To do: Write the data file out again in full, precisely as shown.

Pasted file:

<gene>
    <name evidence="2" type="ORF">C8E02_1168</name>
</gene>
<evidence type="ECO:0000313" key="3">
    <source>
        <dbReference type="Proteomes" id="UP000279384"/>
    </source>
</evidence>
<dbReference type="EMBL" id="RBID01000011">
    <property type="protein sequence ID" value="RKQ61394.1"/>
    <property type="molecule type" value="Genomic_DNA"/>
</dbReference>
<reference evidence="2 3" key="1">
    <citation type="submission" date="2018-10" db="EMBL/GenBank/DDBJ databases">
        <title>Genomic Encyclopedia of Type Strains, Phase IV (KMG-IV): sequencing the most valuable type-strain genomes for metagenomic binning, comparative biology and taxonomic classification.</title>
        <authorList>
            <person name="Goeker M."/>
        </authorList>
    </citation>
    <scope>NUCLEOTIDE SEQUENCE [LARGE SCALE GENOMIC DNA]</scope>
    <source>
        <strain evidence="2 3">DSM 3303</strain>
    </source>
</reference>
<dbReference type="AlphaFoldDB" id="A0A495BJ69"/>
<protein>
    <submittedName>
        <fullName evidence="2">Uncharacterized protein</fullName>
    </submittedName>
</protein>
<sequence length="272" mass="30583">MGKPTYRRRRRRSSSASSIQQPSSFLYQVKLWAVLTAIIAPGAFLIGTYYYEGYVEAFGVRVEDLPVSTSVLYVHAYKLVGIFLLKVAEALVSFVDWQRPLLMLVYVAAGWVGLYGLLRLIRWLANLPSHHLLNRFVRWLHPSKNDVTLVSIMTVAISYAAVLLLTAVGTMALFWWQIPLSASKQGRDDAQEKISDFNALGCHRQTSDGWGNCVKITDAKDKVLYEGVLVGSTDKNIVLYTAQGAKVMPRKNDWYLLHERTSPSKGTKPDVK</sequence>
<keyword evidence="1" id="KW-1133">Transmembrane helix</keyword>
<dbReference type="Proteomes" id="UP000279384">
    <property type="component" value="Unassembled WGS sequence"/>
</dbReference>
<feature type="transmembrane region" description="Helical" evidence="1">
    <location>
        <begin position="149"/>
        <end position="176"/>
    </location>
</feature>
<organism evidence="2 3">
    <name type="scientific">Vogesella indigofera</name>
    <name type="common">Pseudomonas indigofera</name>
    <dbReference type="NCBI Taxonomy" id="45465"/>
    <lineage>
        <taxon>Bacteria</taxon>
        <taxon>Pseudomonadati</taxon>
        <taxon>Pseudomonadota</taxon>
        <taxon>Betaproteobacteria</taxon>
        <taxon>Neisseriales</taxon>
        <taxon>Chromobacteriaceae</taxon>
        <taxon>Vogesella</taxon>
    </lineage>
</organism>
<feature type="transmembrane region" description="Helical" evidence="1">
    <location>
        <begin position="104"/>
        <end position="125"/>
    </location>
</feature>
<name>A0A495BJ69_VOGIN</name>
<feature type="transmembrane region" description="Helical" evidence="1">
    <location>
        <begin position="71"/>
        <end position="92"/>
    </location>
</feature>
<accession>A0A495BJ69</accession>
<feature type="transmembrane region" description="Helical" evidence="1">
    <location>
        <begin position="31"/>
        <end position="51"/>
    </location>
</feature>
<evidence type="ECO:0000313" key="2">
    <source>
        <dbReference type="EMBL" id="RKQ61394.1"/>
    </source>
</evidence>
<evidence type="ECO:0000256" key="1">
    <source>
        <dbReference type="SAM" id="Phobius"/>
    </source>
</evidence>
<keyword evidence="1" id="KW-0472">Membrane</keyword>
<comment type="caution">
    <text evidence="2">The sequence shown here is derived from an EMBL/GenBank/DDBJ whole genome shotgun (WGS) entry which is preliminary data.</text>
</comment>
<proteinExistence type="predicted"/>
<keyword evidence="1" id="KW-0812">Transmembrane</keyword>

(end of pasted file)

<gene>
    <name evidence="2" type="ORF">C8E02_1168</name>
</gene>
<evidence type="ECO:0000313" key="3">
    <source>
        <dbReference type="Proteomes" id="UP000279384"/>
    </source>
</evidence>
<dbReference type="EMBL" id="RBID01000011">
    <property type="protein sequence ID" value="RKQ61394.1"/>
    <property type="molecule type" value="Genomic_DNA"/>
</dbReference>
<reference evidence="2 3" key="1">
    <citation type="submission" date="2018-10" db="EMBL/GenBank/DDBJ databases">
        <title>Genomic Encyclopedia of Type Strains, Phase IV (KMG-IV): sequencing the most valuable type-strain genomes for metagenomic binning, comparative biology and taxonomic classification.</title>
        <authorList>
            <person name="Goeker M."/>
        </authorList>
    </citation>
    <scope>NUCLEOTIDE SEQUENCE [LARGE SCALE GENOMIC DNA]</scope>
    <source>
        <strain evidence="2 3">DSM 3303</strain>
    </source>
</reference>
<dbReference type="AlphaFoldDB" id="A0A495BJ69"/>
<protein>
    <submittedName>
        <fullName evidence="2">Uncharacterized protein</fullName>
    </submittedName>
</protein>
<sequence length="272" mass="30583">MGKPTYRRRRRRSSSASSIQQPSSFLYQVKLWAVLTAIIAPGAFLIGTYYYEGYVEAFGVRVEDLPVSTSVLYVHAYKLVGIFLLKVAEALVSFVDWQRPLLMLVYVAAGWVGLYGLLRLIRWLANLPSHHLLNRFVRWLHPSKNDVTLVSIMTVAISYAAVLLLTAVGTMALFWWQIPLSASKQGRDDAQEKISDFNALGCHRQTSDGWGNCVKITDAKDKVLYEGVLVGSTDKNIVLYTAQGAKVMPRKNDWYLLHERTSPSKGTKPDVK</sequence>
<keyword evidence="1" id="KW-1133">Transmembrane helix</keyword>
<dbReference type="Proteomes" id="UP000279384">
    <property type="component" value="Unassembled WGS sequence"/>
</dbReference>
<feature type="transmembrane region" description="Helical" evidence="1">
    <location>
        <begin position="149"/>
        <end position="176"/>
    </location>
</feature>
<organism evidence="2 3">
    <name type="scientific">Vogesella indigofera</name>
    <name type="common">Pseudomonas indigofera</name>
    <dbReference type="NCBI Taxonomy" id="45465"/>
    <lineage>
        <taxon>Bacteria</taxon>
        <taxon>Pseudomonadati</taxon>
        <taxon>Pseudomonadota</taxon>
        <taxon>Betaproteobacteria</taxon>
        <taxon>Neisseriales</taxon>
        <taxon>Chromobacteriaceae</taxon>
        <taxon>Vogesella</taxon>
    </lineage>
</organism>
<feature type="transmembrane region" description="Helical" evidence="1">
    <location>
        <begin position="104"/>
        <end position="125"/>
    </location>
</feature>
<name>A0A495BJ69_VOGIN</name>
<feature type="transmembrane region" description="Helical" evidence="1">
    <location>
        <begin position="71"/>
        <end position="92"/>
    </location>
</feature>
<accession>A0A495BJ69</accession>
<feature type="transmembrane region" description="Helical" evidence="1">
    <location>
        <begin position="31"/>
        <end position="51"/>
    </location>
</feature>
<evidence type="ECO:0000313" key="2">
    <source>
        <dbReference type="EMBL" id="RKQ61394.1"/>
    </source>
</evidence>
<evidence type="ECO:0000256" key="1">
    <source>
        <dbReference type="SAM" id="Phobius"/>
    </source>
</evidence>
<keyword evidence="1" id="KW-0472">Membrane</keyword>
<comment type="caution">
    <text evidence="2">The sequence shown here is derived from an EMBL/GenBank/DDBJ whole genome shotgun (WGS) entry which is preliminary data.</text>
</comment>
<proteinExistence type="predicted"/>
<keyword evidence="1" id="KW-0812">Transmembrane</keyword>